MEXICO – Last July, as thousands of people marched across Cuba to protest the communist regime, many shouted and sang the chorus: “Patria y vida!” or “Homeland and Life!”
The phrase is taken from the rap song of the same name, which has become an anthem for a growing movement of young people going online and on the streets to demand an end to political oppression and economic suffering.
The song, written by Jotuel Romero, Descemer Bueno, Michel Osorbo, Elisér “el Funky” Marquez Duani and reggaeton couple Gente de Zona, is nominated for two Latin Grammy Awards, including Song of the Year, and will be performed on Thursday’s show. night.
“This is the first Grammy for the people of Cuba, the first Grammy for freedom,” Romero said in a telephone interview from Miami. “These are the first Grammy awards nominated not by Yotuel and Gente Zona, but by patria y vida., this is Cuba. “
The song is a rare occasion for Cuban artists to directly take over the mode: Title is a twist on one of the most iconic slogans of the Cuban Revolution, patria o muerte., (Homeland or death), a phrase that Fidel Castro used often at the end of his speeches.
“It was the opposite of home or death – home and life,” Romero said. “I knew this phrase would generate a lot of controversy.”
And it sparked controversy.
After its release in February, the song was heavily criticized by statesmen such as President Miguel Diaz-Canel and former Minister of Culture Abel Prieto, who called the track a “musical pamphlet.” and wrote: “There is nothing sadder than a chorus of annexationists attacking their homeland.” on Twitter.
But official criticism did little to hinder the song’s popularity. After decades of isolation, Internet use in Cuba became widespread in 2018 – many young Cubans are now very active on social media, where the anthem is spreading like wildfire. The accompanying video has been viewed over 9 million times on YouTube.
The song’s release comes just months after hundreds of artists, intellectuals and others rallied in front of the Ministry of Culture in Havana to protest multiple recent arrests, including the arrest of rapper Denis Solis.
“This protest changed the perception of opposition in Cuba,” said Rafael Escalona, director of the Cuban music magazine AM: PM. “It was fertile ground to reap the benefits and compose a hymn of protest.”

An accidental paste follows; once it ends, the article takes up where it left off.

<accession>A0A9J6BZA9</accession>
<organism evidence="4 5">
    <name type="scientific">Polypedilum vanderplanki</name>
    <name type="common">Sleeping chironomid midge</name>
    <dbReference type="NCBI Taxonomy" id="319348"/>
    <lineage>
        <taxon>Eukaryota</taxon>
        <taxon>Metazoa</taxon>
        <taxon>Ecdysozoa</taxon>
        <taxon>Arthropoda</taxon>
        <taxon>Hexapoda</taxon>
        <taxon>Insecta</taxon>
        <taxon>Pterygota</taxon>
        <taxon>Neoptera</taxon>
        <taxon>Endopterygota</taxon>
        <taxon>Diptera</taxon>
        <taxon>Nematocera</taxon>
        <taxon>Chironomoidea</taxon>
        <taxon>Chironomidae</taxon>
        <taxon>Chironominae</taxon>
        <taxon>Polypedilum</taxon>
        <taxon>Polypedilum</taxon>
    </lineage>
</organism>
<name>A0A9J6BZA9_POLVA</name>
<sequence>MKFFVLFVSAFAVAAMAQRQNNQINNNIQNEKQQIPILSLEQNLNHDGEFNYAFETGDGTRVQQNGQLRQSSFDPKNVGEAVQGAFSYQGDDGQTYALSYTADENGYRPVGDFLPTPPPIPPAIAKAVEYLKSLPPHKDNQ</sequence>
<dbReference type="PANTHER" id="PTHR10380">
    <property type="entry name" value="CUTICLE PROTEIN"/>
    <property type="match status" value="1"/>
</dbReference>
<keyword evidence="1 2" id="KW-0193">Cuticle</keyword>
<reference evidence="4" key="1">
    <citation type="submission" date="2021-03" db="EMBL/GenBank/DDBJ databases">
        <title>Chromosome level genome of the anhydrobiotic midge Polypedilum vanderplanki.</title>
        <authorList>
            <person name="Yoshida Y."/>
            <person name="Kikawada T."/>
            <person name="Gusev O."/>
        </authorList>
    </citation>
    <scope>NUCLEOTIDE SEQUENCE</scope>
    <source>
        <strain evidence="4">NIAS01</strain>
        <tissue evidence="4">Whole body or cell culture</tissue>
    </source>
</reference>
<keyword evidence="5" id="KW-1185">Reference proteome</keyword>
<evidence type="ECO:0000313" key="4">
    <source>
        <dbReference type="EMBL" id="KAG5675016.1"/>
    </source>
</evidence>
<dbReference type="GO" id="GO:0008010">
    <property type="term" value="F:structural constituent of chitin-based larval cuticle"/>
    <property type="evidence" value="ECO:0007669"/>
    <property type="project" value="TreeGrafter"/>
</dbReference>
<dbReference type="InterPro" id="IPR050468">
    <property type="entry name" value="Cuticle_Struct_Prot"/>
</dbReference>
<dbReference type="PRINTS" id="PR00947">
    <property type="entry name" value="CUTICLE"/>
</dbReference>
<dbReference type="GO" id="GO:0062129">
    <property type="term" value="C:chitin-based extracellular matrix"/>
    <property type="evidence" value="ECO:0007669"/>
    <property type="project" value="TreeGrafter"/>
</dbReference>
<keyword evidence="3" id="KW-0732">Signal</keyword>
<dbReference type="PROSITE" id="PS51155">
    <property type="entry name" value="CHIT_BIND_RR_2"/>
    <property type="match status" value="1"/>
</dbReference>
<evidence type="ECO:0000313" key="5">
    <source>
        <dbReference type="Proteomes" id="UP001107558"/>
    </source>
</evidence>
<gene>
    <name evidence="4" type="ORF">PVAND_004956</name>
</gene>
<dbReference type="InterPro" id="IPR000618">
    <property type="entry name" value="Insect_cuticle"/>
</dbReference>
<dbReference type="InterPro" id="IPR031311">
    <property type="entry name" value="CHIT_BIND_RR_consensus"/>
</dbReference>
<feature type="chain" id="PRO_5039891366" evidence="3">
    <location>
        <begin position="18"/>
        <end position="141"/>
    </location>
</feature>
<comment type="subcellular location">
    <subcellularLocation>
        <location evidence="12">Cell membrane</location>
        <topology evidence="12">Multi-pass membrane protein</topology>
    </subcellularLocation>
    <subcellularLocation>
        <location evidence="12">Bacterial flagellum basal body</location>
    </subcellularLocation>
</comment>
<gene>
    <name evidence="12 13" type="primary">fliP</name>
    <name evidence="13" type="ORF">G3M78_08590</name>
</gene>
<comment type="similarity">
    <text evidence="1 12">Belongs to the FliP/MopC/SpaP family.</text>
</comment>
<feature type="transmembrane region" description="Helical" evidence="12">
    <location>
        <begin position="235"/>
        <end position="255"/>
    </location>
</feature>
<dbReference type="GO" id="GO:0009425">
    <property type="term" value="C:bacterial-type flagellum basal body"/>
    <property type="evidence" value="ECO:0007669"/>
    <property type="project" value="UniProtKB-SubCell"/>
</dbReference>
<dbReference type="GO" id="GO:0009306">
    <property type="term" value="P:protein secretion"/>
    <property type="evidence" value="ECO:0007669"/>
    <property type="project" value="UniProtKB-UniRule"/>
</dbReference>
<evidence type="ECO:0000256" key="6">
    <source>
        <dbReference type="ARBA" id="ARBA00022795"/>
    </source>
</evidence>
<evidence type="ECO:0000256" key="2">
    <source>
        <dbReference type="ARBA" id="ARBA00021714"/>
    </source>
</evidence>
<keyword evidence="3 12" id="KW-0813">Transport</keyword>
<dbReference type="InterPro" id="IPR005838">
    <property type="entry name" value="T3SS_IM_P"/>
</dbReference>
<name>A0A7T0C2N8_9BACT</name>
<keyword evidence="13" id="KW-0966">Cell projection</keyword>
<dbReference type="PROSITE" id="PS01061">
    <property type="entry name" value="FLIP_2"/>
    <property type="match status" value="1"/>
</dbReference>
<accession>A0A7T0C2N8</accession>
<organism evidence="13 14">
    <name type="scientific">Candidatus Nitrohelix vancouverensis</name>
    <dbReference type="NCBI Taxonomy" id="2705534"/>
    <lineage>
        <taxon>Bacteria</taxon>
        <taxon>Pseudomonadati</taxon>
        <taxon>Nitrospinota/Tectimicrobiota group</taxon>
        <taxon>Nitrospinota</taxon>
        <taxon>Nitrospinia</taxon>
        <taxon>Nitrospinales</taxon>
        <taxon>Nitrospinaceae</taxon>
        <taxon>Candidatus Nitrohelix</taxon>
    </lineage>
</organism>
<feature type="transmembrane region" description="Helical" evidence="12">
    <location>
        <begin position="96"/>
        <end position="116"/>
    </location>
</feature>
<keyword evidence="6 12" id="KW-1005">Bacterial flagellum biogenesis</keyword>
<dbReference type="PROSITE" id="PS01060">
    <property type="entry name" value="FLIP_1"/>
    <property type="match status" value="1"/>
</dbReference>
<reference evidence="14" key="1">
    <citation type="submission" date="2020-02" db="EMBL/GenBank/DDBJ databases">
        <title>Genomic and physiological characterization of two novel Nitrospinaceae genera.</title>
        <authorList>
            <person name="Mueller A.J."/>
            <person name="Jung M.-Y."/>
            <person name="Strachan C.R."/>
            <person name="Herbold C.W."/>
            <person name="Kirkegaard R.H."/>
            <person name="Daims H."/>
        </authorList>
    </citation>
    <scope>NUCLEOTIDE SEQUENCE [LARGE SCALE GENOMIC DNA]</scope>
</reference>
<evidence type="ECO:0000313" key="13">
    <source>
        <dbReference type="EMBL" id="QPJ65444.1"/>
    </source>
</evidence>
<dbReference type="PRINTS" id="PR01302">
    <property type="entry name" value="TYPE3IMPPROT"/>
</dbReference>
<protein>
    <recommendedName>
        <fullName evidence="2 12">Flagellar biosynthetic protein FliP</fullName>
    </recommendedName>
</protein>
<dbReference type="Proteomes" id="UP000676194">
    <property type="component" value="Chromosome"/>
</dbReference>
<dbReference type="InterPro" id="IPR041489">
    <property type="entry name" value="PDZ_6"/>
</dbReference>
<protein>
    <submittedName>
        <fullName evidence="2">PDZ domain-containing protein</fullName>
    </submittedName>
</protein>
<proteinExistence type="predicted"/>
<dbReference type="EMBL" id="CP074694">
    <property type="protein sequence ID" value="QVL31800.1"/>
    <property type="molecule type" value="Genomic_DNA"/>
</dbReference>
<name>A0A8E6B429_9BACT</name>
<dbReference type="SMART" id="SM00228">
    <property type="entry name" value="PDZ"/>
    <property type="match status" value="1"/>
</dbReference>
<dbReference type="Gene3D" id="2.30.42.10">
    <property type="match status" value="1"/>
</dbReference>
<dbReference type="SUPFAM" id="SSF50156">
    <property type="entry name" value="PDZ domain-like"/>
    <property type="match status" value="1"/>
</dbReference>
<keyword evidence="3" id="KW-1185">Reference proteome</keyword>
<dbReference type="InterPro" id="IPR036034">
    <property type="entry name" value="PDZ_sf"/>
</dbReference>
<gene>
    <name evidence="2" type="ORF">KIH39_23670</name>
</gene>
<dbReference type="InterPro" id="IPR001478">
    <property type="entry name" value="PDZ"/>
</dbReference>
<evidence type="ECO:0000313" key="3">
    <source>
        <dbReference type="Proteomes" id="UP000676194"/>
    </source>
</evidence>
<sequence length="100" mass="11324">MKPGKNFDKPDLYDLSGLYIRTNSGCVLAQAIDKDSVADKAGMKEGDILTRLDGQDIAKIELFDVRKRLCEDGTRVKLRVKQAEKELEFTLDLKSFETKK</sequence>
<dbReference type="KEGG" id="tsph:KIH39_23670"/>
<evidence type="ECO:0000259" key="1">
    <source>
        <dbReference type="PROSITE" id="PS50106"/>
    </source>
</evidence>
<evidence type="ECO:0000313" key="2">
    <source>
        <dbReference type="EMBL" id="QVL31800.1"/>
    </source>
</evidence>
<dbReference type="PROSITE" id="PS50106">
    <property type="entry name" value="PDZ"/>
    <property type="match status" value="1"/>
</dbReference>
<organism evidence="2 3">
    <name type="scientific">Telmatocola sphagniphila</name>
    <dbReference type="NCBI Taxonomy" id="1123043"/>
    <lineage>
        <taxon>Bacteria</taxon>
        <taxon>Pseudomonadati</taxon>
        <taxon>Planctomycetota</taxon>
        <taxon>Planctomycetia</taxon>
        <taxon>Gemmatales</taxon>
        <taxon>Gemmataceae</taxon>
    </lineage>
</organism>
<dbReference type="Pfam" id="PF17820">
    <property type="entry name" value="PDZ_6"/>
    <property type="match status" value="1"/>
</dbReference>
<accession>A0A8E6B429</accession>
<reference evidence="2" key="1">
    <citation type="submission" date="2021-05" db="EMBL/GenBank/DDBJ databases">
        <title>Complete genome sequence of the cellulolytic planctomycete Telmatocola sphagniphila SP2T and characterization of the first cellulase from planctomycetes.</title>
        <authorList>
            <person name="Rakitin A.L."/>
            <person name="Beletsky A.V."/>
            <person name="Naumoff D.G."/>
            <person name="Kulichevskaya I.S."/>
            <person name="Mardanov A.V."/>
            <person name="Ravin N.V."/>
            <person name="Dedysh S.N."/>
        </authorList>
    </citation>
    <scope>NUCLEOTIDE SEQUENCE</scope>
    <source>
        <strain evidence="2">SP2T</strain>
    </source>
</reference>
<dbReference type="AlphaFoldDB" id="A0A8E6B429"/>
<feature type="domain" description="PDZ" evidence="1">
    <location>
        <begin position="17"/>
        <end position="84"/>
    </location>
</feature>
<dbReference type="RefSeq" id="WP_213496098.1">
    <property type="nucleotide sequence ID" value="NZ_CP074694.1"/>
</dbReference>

On July 11, “Patria y Vida” turned into a rallying cry as Cuba witnessed the largest protests in decades, with Cubans protesting over power cuts, food and medicine shortages.
“This is my way of telling you that my people are crying and I can feel their voice,” the song says. “No more lies, my people are asking for freedom. There are no more doctrines, let us glorify not the homeland and death, but the homeland and life. “
Hundreds of people have been jailed since the July demonstrations, and at least 40 more were detained on Monday as the regime took steps to strangle another planned march.
The risks extended to the songwriters as well.
Although most of the artists who worked on the song were well known around the world before the track was released and lived outside Cuba, Michael Osorbo and El Funky still lived on the island: both were arrested earlier this year, and Osorbo remains in prison. Romero, who lives in Miami, said he could not return to the island for fear of arrest.
But despite the repression, Romero expressed confidence that the nascent movement, created by Cuban youth and featured on the soundtrack from Patria y Vida, was just beginning.
“This is no longer a movement, this is a generation. This is the patria y vida generation,“he said.” Generation patria y vida came to bury the patria o muerte generation… “
Carlos Melian Moreno reported from Santiago, Cuba.